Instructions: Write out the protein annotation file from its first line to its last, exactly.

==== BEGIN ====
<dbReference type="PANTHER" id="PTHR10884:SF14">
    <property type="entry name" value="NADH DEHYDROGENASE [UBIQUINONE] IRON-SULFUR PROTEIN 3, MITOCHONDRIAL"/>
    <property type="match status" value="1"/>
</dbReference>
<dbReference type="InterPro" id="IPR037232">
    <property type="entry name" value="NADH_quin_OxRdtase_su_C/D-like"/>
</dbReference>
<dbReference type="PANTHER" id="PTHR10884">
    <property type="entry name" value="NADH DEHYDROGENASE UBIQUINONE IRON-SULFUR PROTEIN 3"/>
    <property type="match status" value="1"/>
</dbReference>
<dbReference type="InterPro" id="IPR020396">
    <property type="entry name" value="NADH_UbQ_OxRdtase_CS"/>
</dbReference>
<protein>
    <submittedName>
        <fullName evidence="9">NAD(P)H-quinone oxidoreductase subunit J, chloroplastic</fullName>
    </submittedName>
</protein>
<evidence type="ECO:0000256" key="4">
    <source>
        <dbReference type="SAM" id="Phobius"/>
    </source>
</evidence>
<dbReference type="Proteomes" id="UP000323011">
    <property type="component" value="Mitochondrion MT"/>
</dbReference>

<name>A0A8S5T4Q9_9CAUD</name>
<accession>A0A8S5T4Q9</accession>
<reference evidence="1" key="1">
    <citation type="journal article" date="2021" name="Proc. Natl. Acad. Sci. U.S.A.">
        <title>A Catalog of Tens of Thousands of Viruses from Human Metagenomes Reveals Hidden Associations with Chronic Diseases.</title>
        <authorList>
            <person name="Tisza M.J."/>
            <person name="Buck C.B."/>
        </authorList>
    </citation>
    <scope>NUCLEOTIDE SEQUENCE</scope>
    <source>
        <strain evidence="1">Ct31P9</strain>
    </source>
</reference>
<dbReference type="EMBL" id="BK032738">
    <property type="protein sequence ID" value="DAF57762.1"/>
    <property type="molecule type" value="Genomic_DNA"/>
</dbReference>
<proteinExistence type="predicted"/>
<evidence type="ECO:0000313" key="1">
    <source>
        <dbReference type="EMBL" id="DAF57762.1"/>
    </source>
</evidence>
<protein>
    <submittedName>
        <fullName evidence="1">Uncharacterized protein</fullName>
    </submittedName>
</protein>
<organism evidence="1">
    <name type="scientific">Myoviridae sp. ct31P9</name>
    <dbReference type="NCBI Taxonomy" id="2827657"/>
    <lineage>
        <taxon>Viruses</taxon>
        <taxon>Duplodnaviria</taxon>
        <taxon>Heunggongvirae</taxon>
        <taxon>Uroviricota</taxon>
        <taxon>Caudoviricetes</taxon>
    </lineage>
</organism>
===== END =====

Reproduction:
<dbReference type="PANTHER" id="PTHR10884:SF14">
    <property type="entry name" value="NADH DEHYDROGENASE [UBIQUINONE] IRON-SULFUR PROTEIN 3, MITOCHONDRIAL"/>
    <property type="match status" value="1"/>
</dbReference>
<dbReference type="InterPro" id="IPR037232">
    <property type="entry name" value="NADH_quin_OxRdtase_su_C/D-like"/>
</dbReference>
<dbReference type="PANTHER" id="PTHR10884">
    <property type="entry name" value="NADH DEHYDROGENASE UBIQUINONE IRON-SULFUR PROTEIN 3"/>
    <property type="match status" value="1"/>
</dbReference>
<dbReference type="InterPro" id="IPR020396">
    <property type="entry name" value="NADH_UbQ_OxRdtase_CS"/>
</dbReference>
<protein>
    <submittedName>
        <fullName evidence="9">NAD(P)H-quinone oxidoreductase subunit J, chloroplastic</fullName>
    </submittedName>
</protein>
<evidence type="ECO:0000256" key="4">
    <source>
        <dbReference type="SAM" id="Phobius"/>
    </source>
</evidence>
<dbReference type="Proteomes" id="UP000323011">
    <property type="component" value="Mitochondrion MT"/>
</dbReference>

<name>A0A8S5T4Q9_9CAUD</name>
<accession>A0A8S5T4Q9</accession>
<reference evidence="1" key="1">
    <citation type="journal article" date="2021" name="Proc. Natl. Acad. Sci. U.S.A.">
        <title>A Catalog of Tens of Thousands of Viruses from Human Metagenomes Reveals Hidden Associations with Chronic Diseases.</title>
        <authorList>
            <person name="Tisza M.J."/>
            <person name="Buck C.B."/>
        </authorList>
    </citation>
    <scope>NUCLEOTIDE SEQUENCE</scope>
    <source>
        <strain evidence="1">Ct31P9</strain>
    </source>
</reference>
<dbReference type="EMBL" id="BK032738">
    <property type="protein sequence ID" value="DAF57762.1"/>
    <property type="molecule type" value="Genomic_DNA"/>
</dbReference>
<proteinExistence type="predicted"/>
<evidence type="ECO:0000313" key="1">
    <source>
        <dbReference type="EMBL" id="DAF57762.1"/>
    </source>
</evidence>
<protein>
    <submittedName>
        <fullName evidence="1">Uncharacterized protein</fullName>
    </submittedName>
</protein>
<organism evidence="1">
    <name type="scientific">Myoviridae sp. ct31P9</name>
    <dbReference type="NCBI Taxonomy" id="2827657"/>
    <lineage>
        <taxon>Viruses</taxon>
        <taxon>Duplodnaviria</taxon>
        <taxon>Heunggongvirae</taxon>
        <taxon>Uroviricota</taxon>
        <taxon>Caudoviricetes</taxon>
    </lineage>
</organism>